What Type Of Drug Test Does CPS Use?

Dealing with Child Protective Services (CPS) is a nightmare as being a parent. Just one positive result and you are miles away from your kid. So when it happens, no one can protect you from their laws. However, you must be wondering about what type of Drug test does CPS use if you are recently dealing with CPS.

CPS aims to ensure child safety, but testing also raises privacy concerns. There’s an ongoing debate around mandatory testing and whether it truly serves the child’s best interests. 

With so much at stake – parental rights, family separation, and child welfare – it’s critical to have an open discussion about CPS drug testing policies. You should also hire a lawyer in order to know your legal rights.

In this article, we will answer the questions related to CPS drug testing and what one should do when dealing with this situation. So keep reading.

Note: I am here only to provide useful information and this article is not your legal advice.

What Type Of Drug Test Does CPS Use?

CPS, or Child Protective Services, typically employs two types of drug tests: urine and saliva tests. These tests are used to determine if a parent or caregiver is using drugs that may endanger the well-being of a child.

What Type Of Drug Test Does CPS Use?

Urine Drug Test:

A urine drug test, also known as urinalysis, is a common method used by CPS. It’s a straightforward and non-invasive way to detect the presence of various substances in the body. Urine tests can reveal drug use over different time spans, depending on the substance in question.

Here are some of the drugs CPS may look for in a urine test, along with their approximate detection times:

DrugDetection Time
MarijuanaUp to 30 days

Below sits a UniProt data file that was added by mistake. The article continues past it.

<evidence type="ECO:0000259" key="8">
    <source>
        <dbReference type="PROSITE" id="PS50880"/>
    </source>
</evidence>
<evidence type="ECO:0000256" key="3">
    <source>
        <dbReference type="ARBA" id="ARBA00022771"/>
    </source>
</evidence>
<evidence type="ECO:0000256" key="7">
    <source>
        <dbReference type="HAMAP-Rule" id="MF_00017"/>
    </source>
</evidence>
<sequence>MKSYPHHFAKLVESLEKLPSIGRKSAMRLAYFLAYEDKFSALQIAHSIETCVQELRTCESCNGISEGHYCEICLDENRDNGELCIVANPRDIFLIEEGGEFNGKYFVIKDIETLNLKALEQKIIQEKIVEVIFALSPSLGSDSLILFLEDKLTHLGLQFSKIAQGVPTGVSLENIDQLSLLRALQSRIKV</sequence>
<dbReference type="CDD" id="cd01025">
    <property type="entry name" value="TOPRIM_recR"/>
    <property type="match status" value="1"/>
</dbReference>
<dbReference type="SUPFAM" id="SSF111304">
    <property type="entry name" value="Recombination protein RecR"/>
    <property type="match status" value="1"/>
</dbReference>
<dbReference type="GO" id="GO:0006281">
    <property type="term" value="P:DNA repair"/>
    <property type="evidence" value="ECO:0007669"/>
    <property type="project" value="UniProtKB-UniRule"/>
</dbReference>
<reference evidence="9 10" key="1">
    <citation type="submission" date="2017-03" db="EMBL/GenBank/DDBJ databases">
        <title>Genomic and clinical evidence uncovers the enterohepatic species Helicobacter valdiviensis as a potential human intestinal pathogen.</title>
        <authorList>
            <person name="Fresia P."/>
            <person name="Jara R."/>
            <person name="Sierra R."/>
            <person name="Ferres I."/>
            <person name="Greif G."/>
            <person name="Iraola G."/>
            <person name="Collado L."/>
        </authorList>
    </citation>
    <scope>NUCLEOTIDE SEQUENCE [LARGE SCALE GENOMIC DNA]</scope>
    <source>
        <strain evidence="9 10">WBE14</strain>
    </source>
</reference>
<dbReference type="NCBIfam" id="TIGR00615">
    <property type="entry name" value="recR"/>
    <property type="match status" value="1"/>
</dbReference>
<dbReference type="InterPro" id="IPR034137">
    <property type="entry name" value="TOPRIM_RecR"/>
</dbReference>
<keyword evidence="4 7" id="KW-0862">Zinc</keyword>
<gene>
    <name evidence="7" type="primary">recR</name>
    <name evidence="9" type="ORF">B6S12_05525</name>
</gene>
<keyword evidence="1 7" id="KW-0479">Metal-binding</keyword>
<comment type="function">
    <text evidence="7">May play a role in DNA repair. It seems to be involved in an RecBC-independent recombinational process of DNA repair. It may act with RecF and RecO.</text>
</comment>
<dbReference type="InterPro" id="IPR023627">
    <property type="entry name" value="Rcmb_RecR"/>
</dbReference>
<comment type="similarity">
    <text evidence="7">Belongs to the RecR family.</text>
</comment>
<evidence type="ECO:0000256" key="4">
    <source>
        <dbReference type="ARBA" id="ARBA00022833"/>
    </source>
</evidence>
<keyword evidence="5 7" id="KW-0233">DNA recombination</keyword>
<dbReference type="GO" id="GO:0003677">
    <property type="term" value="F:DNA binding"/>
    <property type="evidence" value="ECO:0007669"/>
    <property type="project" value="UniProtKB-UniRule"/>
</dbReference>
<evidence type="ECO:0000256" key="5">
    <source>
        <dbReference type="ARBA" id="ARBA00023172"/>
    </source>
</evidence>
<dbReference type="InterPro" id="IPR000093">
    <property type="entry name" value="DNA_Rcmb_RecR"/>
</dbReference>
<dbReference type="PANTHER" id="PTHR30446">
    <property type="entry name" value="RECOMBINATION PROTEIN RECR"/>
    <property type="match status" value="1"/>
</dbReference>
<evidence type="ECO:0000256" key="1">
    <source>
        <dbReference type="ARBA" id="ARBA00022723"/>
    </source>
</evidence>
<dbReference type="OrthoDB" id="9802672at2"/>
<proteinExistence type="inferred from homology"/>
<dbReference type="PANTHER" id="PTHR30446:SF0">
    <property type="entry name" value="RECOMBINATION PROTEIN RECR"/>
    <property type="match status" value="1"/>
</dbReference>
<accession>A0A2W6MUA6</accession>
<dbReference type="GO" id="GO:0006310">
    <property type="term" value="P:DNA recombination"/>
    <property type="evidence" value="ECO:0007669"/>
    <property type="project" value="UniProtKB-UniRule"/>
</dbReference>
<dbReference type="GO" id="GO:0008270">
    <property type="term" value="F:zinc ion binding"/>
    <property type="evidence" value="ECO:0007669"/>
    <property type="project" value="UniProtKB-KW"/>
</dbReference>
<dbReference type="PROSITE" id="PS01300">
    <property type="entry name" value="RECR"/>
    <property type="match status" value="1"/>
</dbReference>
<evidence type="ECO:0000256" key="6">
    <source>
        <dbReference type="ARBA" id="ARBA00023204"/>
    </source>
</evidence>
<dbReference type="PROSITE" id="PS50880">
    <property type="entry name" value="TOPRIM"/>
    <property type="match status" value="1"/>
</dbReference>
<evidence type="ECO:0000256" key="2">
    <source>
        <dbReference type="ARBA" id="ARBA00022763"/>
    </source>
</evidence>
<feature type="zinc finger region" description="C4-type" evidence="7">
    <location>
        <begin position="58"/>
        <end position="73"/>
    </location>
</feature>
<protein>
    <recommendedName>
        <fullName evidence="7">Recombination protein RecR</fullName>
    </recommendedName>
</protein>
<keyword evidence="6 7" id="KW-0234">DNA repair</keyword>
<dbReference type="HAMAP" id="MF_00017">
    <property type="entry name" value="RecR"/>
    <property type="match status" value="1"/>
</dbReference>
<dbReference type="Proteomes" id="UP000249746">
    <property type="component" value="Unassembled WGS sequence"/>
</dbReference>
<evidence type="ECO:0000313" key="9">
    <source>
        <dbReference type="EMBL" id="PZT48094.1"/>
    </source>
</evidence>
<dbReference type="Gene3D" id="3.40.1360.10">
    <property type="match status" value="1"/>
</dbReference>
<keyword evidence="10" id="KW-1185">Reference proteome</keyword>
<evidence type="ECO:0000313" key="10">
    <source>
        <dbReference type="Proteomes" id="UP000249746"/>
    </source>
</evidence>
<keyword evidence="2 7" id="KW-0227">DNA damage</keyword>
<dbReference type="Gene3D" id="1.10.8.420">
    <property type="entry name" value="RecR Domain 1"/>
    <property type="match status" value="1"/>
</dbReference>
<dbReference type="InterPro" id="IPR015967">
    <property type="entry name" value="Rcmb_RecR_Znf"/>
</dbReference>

Cocaine2-4 days
Amphetamines2-4 days
Opiates (e.g., heroin)2-4 days
Methamphetamine3-5 days
BenzodiazepinesUp to 3 weeks
MDMA (Ecstasy)2-4 days
Barbiturates1-3 weeks

Saliva Drug Test:

Saliva drug tests, also called oral fluid tests, are another method CPS may employ. These tests are quick and can detect recent drug use.

Some drugs that CPS may check for in a saliva test, along with their detection times:

DrugDetection Time
MarijuanaUp to 24-48 hours
Cocaine1-2 days
Amphetamines1-3 days
Opiates (e.g., heroin)1-2 days
Methamphetamine1-3 days
Benzodiazepines1-2 days
MDMA (Ecstasy)1-2 days
Barbiturates1-2 days

However, the detection times can vary based on several factors, including the frequency of use, metabolism, and the specific test’s sensitivity.

What Will Happen When Someone Fails the Drug Test?

When parents fail a drug test conducted by Child Protective Services (CPS), several potential outcomes can occur. However, it depends on the specific circumstances and the agency’s policies. Here’s what may happen:

  • Investigation Continues: Failing a drug test does not automatically result in the removal of a child from their parents’ care. However, CPS will likely continue its investigation to gather more information and assess the level of risk to the child.
  • Safety Plan: CPS may require the parents to implement a safety plan. This plan could include conditions such as regular drug testing, participation in drug treatment or counseling programs, and supervised visitation with the child to ensure their safety.